Antepartum Management of Dichorionic/Diamniotic Twins
Chorionicity in twins is best determined by ultrasonography in the late first or early second trimester, with sensitivity of 90% or better. The twin peak sign (also called the lambda or delta sign) indicates dichorionicity and is a triangle shape at the base of the dividing membrane, with the same echogenicity of the chorion, best seen at 11-14 weeks. A thicker dividing membrane correlates well with dichorionicity. Dichorionicity can also be diagnosed if the fetuses are different gender or if two distinct placentas are seen. Monochorionicity is associated with significantly increased complications. Chorionicity is not the same as zygosity. Dichorionic diamniotic (di-di) twins may result from cleavage of a fertilized ovum within 72 hours of fertilization. Approximately 25-30% of monozygous twins are di-di.
Preterm birth occurs in more than 50% of twin gestations, with average gestational age of 36 weeks. Women with twins should be counseled regarding preterm delivery and associated neonatal morbidity. With any multifetal pregnancy, there is increased risk of hyperemesis, gestational diabetes, hypertension/preeclampsia, anemia, hemorrhage, fatty liver of pregnancy, cesarean delivery, and postpartum depression.
Congenital anomalies are increased 2-fold in twins compared to singletons, mainly occurring in monozygous twins. In dizygotic twins, each fetus has an independent risk for aneuploidy. The mathematical probability of aneuploidy increases with twins compared to singletons at any maternal age. First trimester screening for aneuploidy in twins utilizes sonographic evaluation of nuchal translucency. Serum screening in twin pregnancy is less sensitive due to averaging analytes from the fetuses. Cell free DNA testing in twins has been less extensively tested and does not specify the affected twin. An anatomy survey should be performed at 18-22 weeks.
Gestational age at delivery and fetal growth most influence neonatal outcome. Patients should be screened for signs and symptoms of preterm labor. Nutritional requirements for twin pregnancy are higher than for a singleton, with women of ideal body weight aiming for weight gains of 37-54 pounds. Additional iron and folate are recommended. The Institute of Medicine has published recommendations for pregnancy weight gain in twins based on pre-pregnancy BMI. Consultation with a dietician may be helpful.
Fetal growth scans of di-di twins are generally performed every 4 weeks starting after the 20 week anatomy survey. Routine antenatal surveillance does not improve outcomes and is reserved for pregnancies with complications or discordance. Growth discordance is an indication for closer surveillance.
Bedrest, outpatient uterine activity monitoring, routine fetal fibronectin screening, prophylactic tocolytics, prophylactic cervical cerclage, prophylactic pessary, and prophylactic progesterone administration are all ineffective for preventing preterm delivery. Use of vaginal progesterone for shortened cervix with twins is controversial. In cases of preterm labor, antenatal corticosteroids and magnesium for neuroprotection should be administered for the same indications as singleton gestations. The benefit of late preterm steroid administration (34 0/7 – 36 6/7 weeks) is unknown for multiple gestations. When indicated, calcium channel blockers and nonsteroidal anti-inflammatory drugs should be considered first-line tocolytics. If intrauterine demise of one twin in di-di pregnancy occurs, the surviving twin is managed expectantly. Disseminated intravascular coagulation is theoretically possible, but rare. Antepartum testing is indicated.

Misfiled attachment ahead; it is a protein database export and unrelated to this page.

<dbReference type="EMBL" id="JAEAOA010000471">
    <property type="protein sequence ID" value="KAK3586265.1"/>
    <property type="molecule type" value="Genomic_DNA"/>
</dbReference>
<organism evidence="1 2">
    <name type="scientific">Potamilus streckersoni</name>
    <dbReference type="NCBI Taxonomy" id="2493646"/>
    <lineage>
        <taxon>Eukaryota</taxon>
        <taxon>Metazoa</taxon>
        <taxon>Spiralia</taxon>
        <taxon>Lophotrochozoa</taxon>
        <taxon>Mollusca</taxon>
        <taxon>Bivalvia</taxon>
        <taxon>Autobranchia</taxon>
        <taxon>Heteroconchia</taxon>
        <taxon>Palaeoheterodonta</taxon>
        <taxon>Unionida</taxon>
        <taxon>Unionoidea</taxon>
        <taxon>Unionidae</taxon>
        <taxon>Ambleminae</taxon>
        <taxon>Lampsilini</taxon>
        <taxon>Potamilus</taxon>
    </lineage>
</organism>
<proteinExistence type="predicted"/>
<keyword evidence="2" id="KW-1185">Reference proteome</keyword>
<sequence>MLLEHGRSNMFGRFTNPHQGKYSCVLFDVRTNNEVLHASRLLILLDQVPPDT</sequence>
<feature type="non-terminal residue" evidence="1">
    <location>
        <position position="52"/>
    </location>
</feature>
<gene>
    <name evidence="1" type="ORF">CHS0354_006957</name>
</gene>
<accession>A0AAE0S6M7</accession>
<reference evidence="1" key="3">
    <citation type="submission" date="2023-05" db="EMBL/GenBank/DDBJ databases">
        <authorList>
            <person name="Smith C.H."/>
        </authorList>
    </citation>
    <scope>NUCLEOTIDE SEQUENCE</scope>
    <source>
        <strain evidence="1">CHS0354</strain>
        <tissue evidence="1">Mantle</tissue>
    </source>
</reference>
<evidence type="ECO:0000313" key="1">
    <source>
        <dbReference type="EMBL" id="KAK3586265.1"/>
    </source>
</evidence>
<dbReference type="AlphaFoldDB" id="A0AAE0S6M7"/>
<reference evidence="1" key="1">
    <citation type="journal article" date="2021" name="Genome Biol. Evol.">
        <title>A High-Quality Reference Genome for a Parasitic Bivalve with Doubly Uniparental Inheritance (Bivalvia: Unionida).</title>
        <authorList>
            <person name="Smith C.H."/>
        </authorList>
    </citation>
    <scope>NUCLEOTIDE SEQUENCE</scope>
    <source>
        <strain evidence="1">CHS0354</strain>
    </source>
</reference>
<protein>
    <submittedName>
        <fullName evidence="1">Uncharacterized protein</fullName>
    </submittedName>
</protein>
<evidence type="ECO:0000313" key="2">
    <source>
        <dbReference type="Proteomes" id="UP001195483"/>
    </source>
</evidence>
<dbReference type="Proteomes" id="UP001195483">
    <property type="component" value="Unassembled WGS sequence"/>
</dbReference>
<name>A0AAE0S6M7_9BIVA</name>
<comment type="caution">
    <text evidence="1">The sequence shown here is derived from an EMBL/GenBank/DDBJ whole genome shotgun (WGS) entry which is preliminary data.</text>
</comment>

Due to earlier risk of stillbirth than singletons, uncomplicated di-di twins are delivered at 38 weeks, at the nadir for perinatal mortality. Early delivery should only be performed when indicated. Pregnancy prolongation after 39 weeks is not recommended.
Committee on Practice Bulletins—Obstetrics; Society for Maternal–Fetal Medicine; Practice Bulletin No. 169: Multifetal Gestations: Twin, Triplet, and Higher-Order Multifetal Pregnancies. Obstet Gynecol. 2016 Oct;128(4):e131-46. doi: 10.1097/AOG.0000000000001709.
Reddy U, Abuhamad A, Levine D, Saade F. et al; Fetal imaging: Executive summary of a Joint Eunice Kennedy Shriver National Institute of Child Health and Human Development, Society for Maternal-Fetal Medicine, American Institute of Ultrasound in Medicine, American College of Obstetricians and Gynecologists, American College of Radiology, Society for Pediatric Radiology, and Society of Radiologists in Ultrasound Fetal Imaging Workshop. Am J Obstet Gynecol. 2014 May;210(5):387-97. doi: 10.1016/j.ajog.2014.02.028.
ACOG Committee on Obstetric Practice. Committee Opinion No. 713: Antenatal Corticosteroid Therapy for Fetal Maturation., Obstet Gynecol. 2017 Aug;130(2):e102-e109. doi: 10.1097/AOG.0000000000002237.
Initial approval May /2016; Minor revisions 9/5/2017, Revised March 2019, Revised September 2019
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